Disclaimer: We may earn a commission if you make any purchase by clicking our links. Please see our detailed guide here.

Follow us on:

Natural Food-preservative Molecule May Prevent Coronavirus From Binding to Cells

Join the Opinion Leaders Network

Join the Techgenyz Opinion Leaders Network today and become part of a vibrant community of change-makers. Together, we can create a brighter future by shaping opinions, driving conversations, and transforming ideas into reality.

Using computer simulation, Indian scientists have found that a natural food-preservative molecule has the potential to bind strongly to the protein which the novel coronavirus uses to enter human cells and may prevent infection.

The study, published in the journal Virology, noted that a food-grade antibacterial small protein (peptide) called nisin, which is used globally as a safe and natural food-preservative, has the potential to bind to the ACE2 receptor in humans (hACE2) which the coronavirus uses to enter and infect cells.

The peptide nisin has the potential to bind to the human ACE2 receptor with higher efficiency than the spike protein of the novel coronavirus SARS-CoV-2,- study co-author Swadesh Ranjan Biswas from Visva-Bharati University in Kolkata told PTI.

Based on the findings, the scientists believe the peptide can potentially eliminate the interaction of the spike protein of the novel coronavirus with the human ACE2 receptor, and thereby control infection.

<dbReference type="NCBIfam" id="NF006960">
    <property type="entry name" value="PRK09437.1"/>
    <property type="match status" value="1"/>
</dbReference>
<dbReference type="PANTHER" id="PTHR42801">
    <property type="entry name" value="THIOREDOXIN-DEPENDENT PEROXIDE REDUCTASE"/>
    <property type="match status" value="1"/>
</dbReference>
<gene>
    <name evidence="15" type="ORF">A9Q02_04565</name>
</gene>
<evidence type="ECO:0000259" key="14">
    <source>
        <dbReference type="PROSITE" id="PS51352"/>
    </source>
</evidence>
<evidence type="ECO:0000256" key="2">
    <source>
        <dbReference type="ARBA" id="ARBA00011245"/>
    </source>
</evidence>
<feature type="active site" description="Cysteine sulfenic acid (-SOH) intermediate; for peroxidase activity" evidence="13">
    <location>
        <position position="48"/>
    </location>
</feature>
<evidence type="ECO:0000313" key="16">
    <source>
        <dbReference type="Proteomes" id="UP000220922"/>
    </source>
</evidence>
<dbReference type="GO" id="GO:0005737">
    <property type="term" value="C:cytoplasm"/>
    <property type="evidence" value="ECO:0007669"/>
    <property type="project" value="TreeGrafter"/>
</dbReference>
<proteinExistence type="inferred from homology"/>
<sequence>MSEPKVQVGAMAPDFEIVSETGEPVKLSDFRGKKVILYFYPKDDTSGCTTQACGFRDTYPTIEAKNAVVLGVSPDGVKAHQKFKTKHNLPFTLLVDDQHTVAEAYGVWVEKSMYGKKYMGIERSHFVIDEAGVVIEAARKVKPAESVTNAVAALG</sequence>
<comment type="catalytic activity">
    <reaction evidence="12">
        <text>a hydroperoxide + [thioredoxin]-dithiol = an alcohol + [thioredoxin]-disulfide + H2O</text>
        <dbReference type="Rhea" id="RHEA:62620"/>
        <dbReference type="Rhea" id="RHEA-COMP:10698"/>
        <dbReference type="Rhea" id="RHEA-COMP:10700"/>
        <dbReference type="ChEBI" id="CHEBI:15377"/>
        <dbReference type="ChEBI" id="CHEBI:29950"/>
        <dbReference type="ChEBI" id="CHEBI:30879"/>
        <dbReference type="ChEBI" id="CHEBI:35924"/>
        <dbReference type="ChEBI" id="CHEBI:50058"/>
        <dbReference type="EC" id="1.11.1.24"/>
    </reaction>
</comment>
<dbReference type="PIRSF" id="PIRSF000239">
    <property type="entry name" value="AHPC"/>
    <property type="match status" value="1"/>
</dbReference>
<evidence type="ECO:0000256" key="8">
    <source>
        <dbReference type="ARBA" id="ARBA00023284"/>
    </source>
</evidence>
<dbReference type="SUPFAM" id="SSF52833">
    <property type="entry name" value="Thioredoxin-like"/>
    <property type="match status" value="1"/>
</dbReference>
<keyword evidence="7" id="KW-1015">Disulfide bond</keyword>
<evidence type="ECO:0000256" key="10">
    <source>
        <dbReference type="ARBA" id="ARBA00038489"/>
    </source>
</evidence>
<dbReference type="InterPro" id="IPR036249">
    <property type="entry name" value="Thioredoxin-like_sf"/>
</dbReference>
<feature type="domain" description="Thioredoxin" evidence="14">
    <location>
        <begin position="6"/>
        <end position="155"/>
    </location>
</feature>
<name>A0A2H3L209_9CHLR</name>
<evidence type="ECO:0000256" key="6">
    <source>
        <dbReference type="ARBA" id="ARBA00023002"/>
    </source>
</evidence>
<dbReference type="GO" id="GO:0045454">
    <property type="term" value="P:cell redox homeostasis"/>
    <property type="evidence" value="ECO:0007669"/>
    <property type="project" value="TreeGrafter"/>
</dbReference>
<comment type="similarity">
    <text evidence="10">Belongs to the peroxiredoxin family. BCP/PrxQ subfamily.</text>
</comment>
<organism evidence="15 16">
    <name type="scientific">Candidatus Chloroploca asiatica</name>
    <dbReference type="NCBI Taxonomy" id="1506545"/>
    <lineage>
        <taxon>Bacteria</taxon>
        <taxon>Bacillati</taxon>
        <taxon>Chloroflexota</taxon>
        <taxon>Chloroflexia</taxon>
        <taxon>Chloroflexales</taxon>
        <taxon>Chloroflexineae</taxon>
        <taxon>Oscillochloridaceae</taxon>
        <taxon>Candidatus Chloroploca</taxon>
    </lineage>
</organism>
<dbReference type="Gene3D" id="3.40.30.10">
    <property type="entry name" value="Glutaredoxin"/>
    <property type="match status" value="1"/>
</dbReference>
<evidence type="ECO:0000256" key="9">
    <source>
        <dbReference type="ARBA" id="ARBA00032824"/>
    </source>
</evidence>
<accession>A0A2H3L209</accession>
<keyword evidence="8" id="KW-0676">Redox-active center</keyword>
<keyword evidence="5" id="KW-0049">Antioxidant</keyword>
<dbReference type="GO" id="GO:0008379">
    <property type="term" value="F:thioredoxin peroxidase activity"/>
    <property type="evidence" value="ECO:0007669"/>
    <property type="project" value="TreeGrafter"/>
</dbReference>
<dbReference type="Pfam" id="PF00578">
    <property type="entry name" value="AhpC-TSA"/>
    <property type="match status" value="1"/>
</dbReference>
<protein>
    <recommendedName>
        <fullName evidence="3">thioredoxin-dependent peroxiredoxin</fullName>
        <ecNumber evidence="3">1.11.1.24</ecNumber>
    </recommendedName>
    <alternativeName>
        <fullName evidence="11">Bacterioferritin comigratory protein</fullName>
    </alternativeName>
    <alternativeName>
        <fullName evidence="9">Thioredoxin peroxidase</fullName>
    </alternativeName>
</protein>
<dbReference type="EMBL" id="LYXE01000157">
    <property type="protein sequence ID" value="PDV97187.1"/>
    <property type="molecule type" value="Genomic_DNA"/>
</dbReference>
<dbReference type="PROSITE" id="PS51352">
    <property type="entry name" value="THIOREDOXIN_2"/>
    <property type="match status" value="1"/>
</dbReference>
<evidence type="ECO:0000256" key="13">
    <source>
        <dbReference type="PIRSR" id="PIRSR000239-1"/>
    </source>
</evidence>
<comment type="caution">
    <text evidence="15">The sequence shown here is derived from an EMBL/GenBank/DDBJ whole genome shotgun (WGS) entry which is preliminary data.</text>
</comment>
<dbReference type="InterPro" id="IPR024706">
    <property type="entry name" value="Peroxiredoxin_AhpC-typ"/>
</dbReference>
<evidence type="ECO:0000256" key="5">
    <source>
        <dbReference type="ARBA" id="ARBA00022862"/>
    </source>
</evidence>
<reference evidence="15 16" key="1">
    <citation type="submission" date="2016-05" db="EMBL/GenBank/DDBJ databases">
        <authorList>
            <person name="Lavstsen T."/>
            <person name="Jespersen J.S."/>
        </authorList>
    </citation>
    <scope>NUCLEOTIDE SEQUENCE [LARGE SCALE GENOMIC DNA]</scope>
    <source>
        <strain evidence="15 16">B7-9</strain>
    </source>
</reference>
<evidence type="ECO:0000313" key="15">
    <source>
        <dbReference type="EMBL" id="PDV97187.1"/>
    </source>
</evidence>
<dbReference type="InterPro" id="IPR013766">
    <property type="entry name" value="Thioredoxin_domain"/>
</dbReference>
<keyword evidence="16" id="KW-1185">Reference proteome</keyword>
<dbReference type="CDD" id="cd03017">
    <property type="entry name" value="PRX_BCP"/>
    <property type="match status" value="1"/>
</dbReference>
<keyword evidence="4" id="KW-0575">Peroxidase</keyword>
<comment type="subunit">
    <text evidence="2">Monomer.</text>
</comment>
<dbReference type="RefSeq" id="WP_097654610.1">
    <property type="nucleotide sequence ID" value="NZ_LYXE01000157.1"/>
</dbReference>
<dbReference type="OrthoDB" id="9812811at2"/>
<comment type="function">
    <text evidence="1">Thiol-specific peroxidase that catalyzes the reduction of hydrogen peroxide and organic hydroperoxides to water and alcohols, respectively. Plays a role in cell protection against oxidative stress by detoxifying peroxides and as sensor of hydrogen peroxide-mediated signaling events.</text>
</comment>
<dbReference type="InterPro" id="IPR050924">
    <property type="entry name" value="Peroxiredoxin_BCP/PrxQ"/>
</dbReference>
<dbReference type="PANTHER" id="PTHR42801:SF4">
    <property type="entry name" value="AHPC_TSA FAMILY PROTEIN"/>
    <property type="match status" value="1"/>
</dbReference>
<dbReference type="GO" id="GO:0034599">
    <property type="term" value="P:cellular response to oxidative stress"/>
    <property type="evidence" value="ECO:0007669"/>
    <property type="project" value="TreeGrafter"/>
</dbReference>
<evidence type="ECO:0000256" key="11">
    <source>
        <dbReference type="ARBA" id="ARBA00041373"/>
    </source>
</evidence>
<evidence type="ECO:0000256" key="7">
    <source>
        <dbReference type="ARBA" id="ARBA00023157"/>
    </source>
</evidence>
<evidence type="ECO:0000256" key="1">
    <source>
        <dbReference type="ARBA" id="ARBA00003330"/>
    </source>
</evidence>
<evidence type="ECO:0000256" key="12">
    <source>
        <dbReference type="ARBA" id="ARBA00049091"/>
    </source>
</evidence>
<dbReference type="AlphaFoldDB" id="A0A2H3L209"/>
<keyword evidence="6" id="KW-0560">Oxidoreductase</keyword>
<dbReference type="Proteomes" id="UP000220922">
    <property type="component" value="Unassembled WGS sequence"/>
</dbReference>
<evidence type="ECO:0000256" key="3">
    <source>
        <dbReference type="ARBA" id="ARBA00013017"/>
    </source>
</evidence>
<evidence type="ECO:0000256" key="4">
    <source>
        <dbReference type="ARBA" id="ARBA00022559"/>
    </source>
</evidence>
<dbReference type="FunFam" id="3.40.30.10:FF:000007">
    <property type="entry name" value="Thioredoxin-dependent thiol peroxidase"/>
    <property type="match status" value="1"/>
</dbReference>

“Compared to the Receptor Binding Domain (RBD) of viral spike protein, nisin binds with the hACE2 receptor with higher affinity,” the researchers wrote in the study.

Commenting on the findings, Vigneshwar Ramakrishnan, professor of Bioinformatics at SASTRA University in Tamil Nadu, who was unrelated to the study, said “it is interesting and exciting to note that the food preservative nisin has the potential to bind to hACE2 receptor, and can competitively inhibit the binding of the RBD of the SARS-CoV-2.”

Repurposing existing drugs against diseases has garnered the attention of the scientific community for obvious reasons. However, as the authors note as well, several experimental studies need to be performed to confirm, in addition to strategizing doses and routes of administration,” Ramakrishnan told PTI.

In the research, Biswas and his team found that a unique culture of the bacterium Lactococcus lactis, widely used for cheese manufacturing, is capable of converting milk to curd and nisin.

Since nisin is a heat-stable natural food-grade peptide, Biswas believes it can be produced cost-effectively, even in large quantities using microbial fermentation.

The researchers added that the peptide can also be stored and transported without microbial contamination since nisin has a strong antimicrobial action.

However, the scientists said more experiments are needed to determine its doses and application mechanism to check the competition of nisin and the spike protein of SARS-CoV-2 for accessing the ACE2 receptor in human cells.

The work encourages further research to take a similar approach in order to find other food peptides and food-grade natural small molecules for blocking the human ACE2 receptor,” Biswas added.

Partner With Us

Digital advertising offers a way for your business to reach out and make much-needed connections with your audience in a meaningful way. Advertising on Techgenyz will help you build brand awareness, increase website traffic, generate qualified leads, and grow your business.

Join 10,000+ Fellow Readers

Get Techgenyz’s roundup delivered to your inbox curated with the most important for you that keeps you updated about the future tech, mobile, space, gaming, business and more.


Find Apps

The Ultimate Hub for Discovering Apps Unlock a world of apps: your ultimate hub for exploring and discovering limitless possibilities for on your every needs.

Power Your Business

Solutions you need to super charge your business and drive growth

More from this topic